BY ATANU MITRA (@Atanu00)
Indian football is in a sorry state. There are many prevailing theories which try to explain the spiral downward journey of the much-loved sport in our country and one of the most logical ones stress that the world's most popular game has been confined to a handful of states. However, the fact remains that even in the areas where it had good fan following, the interest about local football has gradually waned with time.
This will once again be on display on Tuesday as teams from Bengal and Goa lock horns with each other thrice on the same day. But, at each of the venues, only a meagre attendance will witness Indian football's most exciting inter-state rivalry. Over the course of the day, Goa and Bengal face off at Nagpur in a Santosh Trophy final round clash, while the I-League fixtures in Goa - involving Salgaocar-East Bengal and Sporting Clube de Goa-Mohun Bagan are expected to grab a few more eyeballs.
The golden days, however, were much brighter. These two states were home to very different football cultures, because of being dominated by two different European nations for decades. However, the seeds, in both regions were sown by people of the same origin. While the Kolkata maidan and the suburbs were learning the basics of the game from the British Regiment, the Goans had to wait for a certain Irish preist Reverent Fr. William Robert Lyons, who came to Goa from Karnataka to recover from health issues before the Portuguese also joined the party. They continued to follow the legacy that they inherited, as the Bengali sides played a more direct brand of football, while the state on the western coast became home to countless flair players.
The most authentic of history books inform that the first match in Kolkata was played on the Saturday afternoon of 13th April, 1854 at the Esplanade ground while Boys Social Club, the first football club of Goa was formed in 1905. On the other hand, Trades Club (later named Dalhousie Athletic Club), the first football club of the country was established in Kolkata in 1878.(1)
While Bengal picked up the game early, they also took bigger strides since the game started playing a big role in the nation's freedom movement, with the Eastern state being one of the epicenters of the revolt. The biggest succes story was obviously that of Mohun Bagan, who thumped a British team playing barefoot and won the IFA Shiled in 1911 to wave the tri-colour high and instill a rare sense of self-belief in the youngsters. It was not co-incidental that India's capital was shifted to Delhi from Kolkata less than six months after that historic day.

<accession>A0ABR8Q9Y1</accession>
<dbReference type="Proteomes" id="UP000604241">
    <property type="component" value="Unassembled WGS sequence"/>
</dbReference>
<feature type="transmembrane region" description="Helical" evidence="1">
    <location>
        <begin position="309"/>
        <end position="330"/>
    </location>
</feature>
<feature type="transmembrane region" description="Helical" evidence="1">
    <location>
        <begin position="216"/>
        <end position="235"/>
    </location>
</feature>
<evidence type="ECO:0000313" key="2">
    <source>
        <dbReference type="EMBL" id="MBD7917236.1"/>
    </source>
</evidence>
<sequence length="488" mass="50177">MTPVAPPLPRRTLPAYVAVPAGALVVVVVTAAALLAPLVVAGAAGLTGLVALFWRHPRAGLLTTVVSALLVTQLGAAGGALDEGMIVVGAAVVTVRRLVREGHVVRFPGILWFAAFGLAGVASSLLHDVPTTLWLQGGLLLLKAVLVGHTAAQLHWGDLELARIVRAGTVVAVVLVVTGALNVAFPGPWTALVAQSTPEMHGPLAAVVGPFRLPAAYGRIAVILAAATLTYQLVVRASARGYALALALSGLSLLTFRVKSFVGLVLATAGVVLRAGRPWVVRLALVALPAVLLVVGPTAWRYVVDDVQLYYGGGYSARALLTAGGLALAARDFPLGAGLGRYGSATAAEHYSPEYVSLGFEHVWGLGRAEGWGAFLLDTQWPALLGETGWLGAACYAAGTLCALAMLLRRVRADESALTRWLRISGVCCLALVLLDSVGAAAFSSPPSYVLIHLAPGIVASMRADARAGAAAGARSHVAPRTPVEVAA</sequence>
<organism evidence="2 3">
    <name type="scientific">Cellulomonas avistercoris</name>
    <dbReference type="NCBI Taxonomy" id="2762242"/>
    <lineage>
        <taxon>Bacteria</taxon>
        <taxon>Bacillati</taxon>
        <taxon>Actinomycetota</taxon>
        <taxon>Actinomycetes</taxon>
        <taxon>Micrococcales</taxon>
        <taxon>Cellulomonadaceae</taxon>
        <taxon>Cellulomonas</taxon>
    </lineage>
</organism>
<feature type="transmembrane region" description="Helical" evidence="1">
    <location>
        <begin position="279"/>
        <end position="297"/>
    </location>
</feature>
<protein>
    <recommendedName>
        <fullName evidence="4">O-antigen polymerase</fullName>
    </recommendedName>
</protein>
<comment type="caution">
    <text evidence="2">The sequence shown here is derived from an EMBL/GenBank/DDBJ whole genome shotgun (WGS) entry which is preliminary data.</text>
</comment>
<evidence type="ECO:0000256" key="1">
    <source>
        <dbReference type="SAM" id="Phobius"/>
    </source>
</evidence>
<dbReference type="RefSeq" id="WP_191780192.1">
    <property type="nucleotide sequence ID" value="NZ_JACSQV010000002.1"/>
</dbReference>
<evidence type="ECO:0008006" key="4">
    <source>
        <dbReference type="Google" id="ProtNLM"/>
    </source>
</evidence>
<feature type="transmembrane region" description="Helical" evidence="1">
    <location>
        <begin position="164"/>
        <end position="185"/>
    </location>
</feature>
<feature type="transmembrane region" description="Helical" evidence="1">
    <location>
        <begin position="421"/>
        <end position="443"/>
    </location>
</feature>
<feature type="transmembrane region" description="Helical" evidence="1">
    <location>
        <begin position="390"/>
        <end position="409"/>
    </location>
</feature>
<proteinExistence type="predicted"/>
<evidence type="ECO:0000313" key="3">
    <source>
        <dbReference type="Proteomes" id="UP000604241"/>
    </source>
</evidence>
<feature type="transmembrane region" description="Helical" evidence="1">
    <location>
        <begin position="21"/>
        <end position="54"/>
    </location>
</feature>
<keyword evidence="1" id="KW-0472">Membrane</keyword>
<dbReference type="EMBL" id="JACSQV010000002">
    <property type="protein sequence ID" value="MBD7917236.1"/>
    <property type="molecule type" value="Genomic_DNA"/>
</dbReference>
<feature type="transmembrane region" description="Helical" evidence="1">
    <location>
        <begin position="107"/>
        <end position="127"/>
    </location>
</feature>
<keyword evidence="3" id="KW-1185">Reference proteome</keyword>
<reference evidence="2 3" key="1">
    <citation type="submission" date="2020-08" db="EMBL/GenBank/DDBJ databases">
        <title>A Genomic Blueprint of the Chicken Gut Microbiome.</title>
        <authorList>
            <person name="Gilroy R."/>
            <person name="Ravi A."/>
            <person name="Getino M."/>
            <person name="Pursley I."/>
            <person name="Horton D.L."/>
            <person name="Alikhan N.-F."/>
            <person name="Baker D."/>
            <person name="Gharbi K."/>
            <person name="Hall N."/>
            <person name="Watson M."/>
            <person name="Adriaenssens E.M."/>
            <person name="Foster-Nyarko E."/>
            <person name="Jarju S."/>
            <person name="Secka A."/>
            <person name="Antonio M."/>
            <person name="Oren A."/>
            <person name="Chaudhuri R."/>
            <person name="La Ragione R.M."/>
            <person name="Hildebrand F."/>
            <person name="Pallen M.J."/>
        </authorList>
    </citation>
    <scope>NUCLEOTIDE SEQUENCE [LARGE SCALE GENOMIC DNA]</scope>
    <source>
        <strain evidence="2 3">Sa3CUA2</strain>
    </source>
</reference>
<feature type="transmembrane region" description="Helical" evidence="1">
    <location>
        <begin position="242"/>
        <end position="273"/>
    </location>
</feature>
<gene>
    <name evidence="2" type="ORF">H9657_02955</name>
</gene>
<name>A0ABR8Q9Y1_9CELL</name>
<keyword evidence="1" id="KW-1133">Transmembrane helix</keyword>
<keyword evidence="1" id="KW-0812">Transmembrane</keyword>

Goa, on the other hand, got its first football hero in Neville D'Souza, who scored a hat-trick in the Olympics of 1956 to rewrite the history books and earn India a berth in the semi-final. A few years later, a week before the Christmas of 1961, the Portuguese soldiers left the state and Goa was later allowed to take part in the Santosh Trophy.
While Bengal has been home to greats like Sailen Manna, P.K.Banerjee, Chuni Goswami, Subrata Bhattacharya, Subhash Bhowmick et al, Goa has given birth to football talents like Andrew D'Souza, Neville, Bruno Coutinho and Mahesh Gawli. Bengal schooled Goa in most of their Santosh Trophy encounters but the Goan clubs started making their mark in Indian football in the eighties, with the last decade seeing them reach the pinnacle.
Armando Colaco was the pivotal reason for Goan club football's surge, as Dempo SC, coached by their club legend, won the national title five times. The big two of Kolkata failed to catch up with the Golden Eagles, and when they were not winning, the likes of Churchill Brothers and Salgaocar FC were bringing home the laurels. Mohun Bagan and East Bengal's foray into the western region often saw them being hammered, with the Mariners 5-0 loss against Dempo SC in 2011 and Salgaocar's 4-0 win against the Red and Golds in 2011-12 standing out as symbolic score-lines.
Over the last eighteen months, however, Bengal has covered much of its lost ground. Mohun Bagan's I-League win was accompanied by Dempo being relegated to the second division, while Atletico de Kolkata's semi-final win against FC Goa also added salt to the wound. The Goan clubs have struggled in the I-League this season as well, with Sporting Clube de Goa being their only glimmer of hope.
So when the Bengal team, having known faces like Ashim Biswas, Imran Khan and Manish Maithani take to the field against a much stronger Goan outift in Nagpur, in the Santosh Trophy, they will know that the Kolkata clubs are more than potent to avenge any humiliation that they suffer. The Goa squad has stars like Tyson Caiado, Beevan D'Mello, Milagres Gonsalves and Velito D'Cruz in the squad and start the tournament as one of the favourites.
Bengal's sheer dominance in the competition goes back to the 1940's and the 31-time champions have played 42 finals in total, while Goa have managed to win it on only five occasions. Bengal won consecutive six titles between 1994-1999 with the last four of those summit clashes played against Goa. The last of those was a 5-0 victory in 1999, when goals from Basudev Mondal, Carlton Chapman, Bhaichung Bhutia, Dipendu Biswas and Raman Vijayan routed the Goa side.
Basudev, a former India international who opened the scoring that afternoon, will be on the Bengal bench in Nagpur playing assistant to Aloke Mukherjee. Alvito D'Cunha, a key membet of that Goan team, will be present on the East Bengal bench as the manager on Tuesday. They are the ones who will soak themselves again in the fierce rivalry that the two states enjoyed in the last two decades.
It will be interesting to know whether the same goes for the newer fans of Indian footballs.
Note: 1) The Calcutta Football Club (later merged with Calcutta Cricket Club and known as CCFC now) was established in 1872, but practiced only rugby football in its early years.